Program promotes early childhood education

By Chris Kieffer/NEMS Daily Journal

A new private initiative is working to help many of Mississippi’s child care facilities become centers of high-quality education.
Leaders of the Mississippi Building Blocks program were in Tupelo on Friday morning to talk about their plans to use private support to ensure that Mississippi children are prepared for school before they enter kindergarten.
“When times are tough, this is an opportunity for us to step in and lay the plans for when the economy recovers,” Blake Wilson, president of the Mississippi Economic Council, said in a community forum at the Summit Convention Center.
Mississippi Building Blocks, which is sponsored by the Mississippi Economic Council, began in August. It is a four-year initiative that has currently raised $10 million, with only $500,000 of that money coming from a public grant. The CREATE Foundation made a $100,000 donation Friday.
The program currently is working with 100 toddler classrooms in the state with plans to add 3-year-old and 4-year-old classrooms over the next two years. Those 100 classrooms are in 57 centers, including seven in Lee County.
“The amount of time your brain grows most is before the age of 6, but the least amount of time and attention is spent on those children, said Laurie Smith, executive director of Mississippi Building Blocks.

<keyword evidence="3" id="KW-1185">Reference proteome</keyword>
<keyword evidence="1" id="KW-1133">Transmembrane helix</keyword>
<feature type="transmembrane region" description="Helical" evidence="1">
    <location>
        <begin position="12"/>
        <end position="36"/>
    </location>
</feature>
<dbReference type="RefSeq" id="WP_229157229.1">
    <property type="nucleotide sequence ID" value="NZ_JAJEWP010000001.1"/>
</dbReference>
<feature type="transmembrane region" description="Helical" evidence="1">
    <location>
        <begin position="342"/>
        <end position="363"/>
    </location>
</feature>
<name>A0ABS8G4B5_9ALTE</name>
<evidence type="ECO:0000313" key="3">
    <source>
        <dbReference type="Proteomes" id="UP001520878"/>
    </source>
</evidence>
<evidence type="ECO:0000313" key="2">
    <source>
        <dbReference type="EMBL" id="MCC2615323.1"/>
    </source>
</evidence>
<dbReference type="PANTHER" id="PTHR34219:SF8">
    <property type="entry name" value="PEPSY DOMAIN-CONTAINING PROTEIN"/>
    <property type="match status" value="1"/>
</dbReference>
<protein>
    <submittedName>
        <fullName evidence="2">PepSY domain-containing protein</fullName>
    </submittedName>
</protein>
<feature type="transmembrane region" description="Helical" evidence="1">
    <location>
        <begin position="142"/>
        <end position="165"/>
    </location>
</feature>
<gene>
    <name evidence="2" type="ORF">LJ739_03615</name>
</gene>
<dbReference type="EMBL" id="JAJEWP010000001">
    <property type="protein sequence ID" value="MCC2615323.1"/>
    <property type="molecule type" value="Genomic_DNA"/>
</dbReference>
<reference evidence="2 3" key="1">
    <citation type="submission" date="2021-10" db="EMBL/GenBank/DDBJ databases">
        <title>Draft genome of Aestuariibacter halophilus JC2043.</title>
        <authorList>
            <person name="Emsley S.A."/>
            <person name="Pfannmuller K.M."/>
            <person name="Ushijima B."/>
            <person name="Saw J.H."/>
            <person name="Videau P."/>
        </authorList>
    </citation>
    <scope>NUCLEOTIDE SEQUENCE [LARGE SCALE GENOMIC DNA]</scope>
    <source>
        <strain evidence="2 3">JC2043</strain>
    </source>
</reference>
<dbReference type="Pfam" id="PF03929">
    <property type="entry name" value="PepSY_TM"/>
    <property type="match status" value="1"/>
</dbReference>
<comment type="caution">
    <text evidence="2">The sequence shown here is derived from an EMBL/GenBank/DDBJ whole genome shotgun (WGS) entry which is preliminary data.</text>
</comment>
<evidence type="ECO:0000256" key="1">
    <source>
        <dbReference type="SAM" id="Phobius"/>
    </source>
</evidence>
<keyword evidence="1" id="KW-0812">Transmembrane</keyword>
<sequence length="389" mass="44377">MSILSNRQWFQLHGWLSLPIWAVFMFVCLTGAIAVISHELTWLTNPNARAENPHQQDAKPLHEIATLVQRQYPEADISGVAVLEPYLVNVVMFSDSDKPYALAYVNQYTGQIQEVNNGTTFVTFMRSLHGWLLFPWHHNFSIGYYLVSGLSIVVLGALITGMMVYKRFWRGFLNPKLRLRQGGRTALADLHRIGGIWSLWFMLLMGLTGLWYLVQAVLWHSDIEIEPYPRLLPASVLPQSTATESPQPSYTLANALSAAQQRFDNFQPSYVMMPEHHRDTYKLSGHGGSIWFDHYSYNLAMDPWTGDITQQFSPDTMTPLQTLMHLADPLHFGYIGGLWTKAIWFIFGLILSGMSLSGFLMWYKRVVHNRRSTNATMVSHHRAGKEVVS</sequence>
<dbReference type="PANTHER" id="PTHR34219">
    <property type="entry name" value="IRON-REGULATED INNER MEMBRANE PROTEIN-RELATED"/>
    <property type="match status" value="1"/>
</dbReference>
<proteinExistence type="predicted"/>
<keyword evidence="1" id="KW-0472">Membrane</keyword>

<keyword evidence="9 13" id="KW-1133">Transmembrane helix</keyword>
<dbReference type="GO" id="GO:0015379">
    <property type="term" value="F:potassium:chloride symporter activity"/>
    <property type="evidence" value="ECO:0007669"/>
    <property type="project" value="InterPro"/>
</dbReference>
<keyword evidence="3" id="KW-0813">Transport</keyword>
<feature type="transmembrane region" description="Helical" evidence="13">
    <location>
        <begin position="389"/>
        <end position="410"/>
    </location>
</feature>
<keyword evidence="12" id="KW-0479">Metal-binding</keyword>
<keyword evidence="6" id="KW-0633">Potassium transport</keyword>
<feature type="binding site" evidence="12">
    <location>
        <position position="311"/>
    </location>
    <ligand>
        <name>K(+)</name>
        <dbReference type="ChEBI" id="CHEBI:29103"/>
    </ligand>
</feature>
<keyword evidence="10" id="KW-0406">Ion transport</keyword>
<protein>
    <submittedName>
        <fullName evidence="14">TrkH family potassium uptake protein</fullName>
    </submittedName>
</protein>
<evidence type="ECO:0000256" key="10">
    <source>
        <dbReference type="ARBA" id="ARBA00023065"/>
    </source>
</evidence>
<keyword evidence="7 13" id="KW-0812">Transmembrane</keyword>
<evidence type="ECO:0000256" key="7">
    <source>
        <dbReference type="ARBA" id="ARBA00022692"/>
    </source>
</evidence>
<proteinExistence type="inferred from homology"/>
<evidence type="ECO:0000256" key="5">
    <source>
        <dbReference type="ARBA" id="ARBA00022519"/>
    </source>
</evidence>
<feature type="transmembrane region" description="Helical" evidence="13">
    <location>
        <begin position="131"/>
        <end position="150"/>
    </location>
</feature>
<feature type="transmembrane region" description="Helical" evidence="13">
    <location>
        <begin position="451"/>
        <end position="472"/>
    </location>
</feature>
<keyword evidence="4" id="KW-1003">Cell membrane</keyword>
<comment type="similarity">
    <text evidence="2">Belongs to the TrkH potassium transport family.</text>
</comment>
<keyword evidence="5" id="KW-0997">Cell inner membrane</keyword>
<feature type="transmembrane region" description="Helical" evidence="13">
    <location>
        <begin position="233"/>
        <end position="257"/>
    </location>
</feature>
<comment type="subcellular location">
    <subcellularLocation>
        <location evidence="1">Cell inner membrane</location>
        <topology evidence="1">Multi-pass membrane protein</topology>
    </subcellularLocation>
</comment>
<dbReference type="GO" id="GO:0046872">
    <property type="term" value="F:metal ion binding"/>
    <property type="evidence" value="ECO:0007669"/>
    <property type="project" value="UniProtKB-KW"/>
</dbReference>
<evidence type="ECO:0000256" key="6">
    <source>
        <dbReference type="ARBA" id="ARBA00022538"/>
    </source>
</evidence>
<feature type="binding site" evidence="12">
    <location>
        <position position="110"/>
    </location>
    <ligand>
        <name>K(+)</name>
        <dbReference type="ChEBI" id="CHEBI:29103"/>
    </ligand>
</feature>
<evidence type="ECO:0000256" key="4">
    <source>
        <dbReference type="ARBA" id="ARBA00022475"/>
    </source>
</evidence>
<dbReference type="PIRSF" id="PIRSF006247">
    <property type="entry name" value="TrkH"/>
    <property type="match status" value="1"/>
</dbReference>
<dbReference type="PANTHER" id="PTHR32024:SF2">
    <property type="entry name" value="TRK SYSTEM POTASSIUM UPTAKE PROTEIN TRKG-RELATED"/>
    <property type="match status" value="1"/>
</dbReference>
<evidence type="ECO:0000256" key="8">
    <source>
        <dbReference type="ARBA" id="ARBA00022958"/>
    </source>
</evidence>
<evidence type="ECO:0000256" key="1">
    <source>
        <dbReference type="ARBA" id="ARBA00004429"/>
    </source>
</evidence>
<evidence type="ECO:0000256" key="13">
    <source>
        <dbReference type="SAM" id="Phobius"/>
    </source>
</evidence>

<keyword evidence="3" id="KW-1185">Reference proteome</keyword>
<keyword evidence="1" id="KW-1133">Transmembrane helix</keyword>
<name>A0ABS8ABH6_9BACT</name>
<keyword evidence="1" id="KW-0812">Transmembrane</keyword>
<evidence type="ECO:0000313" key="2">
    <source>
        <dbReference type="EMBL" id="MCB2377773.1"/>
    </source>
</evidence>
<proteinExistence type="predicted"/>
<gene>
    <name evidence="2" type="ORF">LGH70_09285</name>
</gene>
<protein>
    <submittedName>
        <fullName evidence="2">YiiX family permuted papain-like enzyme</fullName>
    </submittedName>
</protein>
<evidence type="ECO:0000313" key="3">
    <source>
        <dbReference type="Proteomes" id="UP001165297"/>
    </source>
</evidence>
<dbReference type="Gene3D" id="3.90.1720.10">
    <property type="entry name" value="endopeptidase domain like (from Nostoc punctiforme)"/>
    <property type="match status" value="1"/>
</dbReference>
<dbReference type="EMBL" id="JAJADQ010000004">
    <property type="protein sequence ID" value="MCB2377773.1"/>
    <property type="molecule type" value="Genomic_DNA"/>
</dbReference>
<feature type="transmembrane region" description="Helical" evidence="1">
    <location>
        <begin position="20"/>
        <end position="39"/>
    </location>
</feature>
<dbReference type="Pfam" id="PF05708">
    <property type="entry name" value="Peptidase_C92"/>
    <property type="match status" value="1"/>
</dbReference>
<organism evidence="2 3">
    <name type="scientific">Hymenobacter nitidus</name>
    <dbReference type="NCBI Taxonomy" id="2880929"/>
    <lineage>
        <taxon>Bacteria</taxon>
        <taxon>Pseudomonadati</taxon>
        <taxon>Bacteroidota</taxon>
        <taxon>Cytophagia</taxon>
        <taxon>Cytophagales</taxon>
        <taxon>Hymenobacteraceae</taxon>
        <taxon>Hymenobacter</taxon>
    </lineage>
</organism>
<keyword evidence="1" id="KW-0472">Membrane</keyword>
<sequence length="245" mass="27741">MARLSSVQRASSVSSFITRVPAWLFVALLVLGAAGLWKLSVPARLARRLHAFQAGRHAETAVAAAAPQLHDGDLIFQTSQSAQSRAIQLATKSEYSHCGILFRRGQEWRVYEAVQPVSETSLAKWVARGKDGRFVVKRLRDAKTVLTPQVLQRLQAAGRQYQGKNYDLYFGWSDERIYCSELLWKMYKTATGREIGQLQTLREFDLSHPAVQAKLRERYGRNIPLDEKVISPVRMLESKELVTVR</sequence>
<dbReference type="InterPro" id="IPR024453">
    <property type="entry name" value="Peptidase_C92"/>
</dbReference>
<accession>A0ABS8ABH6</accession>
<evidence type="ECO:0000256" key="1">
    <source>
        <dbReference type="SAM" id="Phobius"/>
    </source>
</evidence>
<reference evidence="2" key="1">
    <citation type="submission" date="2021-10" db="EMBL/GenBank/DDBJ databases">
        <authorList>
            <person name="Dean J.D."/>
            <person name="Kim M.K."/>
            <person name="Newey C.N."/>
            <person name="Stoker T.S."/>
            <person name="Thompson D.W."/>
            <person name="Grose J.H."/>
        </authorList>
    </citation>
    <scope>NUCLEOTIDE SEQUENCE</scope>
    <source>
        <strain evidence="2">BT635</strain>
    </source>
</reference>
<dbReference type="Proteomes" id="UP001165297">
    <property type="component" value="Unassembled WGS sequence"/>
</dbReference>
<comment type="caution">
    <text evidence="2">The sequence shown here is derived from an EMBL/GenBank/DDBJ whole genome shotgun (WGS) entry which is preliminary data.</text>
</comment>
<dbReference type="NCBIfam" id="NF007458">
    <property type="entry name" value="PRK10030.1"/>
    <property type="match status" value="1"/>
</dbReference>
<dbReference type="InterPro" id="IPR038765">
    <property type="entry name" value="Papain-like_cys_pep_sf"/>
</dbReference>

With more than 80 percent of Mississippi children under age 5 enrolled in one of the state’s 1,740 child care facilities, program leaders focused their efforts on improving the quality of those facilities.
Participants in the program were randomly selected from those who expressed interest. Screeners from Mississippi Building Blocks then evaluated the classes’ flaws, according to the Infant/Toddler Environment Rating Scale. They’ve worked with those classes to make needed improvements.
The program has provided equipment, such as books and age-appropriate toys and furniture where it has been needed.
Eleven Mississippi Building Blocks early childhood mentors have visited the classes, spending 20 consecutive days with the teachers there to model ways for them to better educate the children in their care. After the 20-day visit, the mentors continue to communicate with the child care staff to point them to resources and answer questions. They do regular checks to observe whether the facilities have continued to implement Mississippi Building Block’s recommendations. After six months, all of the facilities were retested on the ITERS assessment.
Smith said that data is still being collected. The program also provides child care providers with scholarships to get child development associate degrees and gives them a stipend once they have the degree.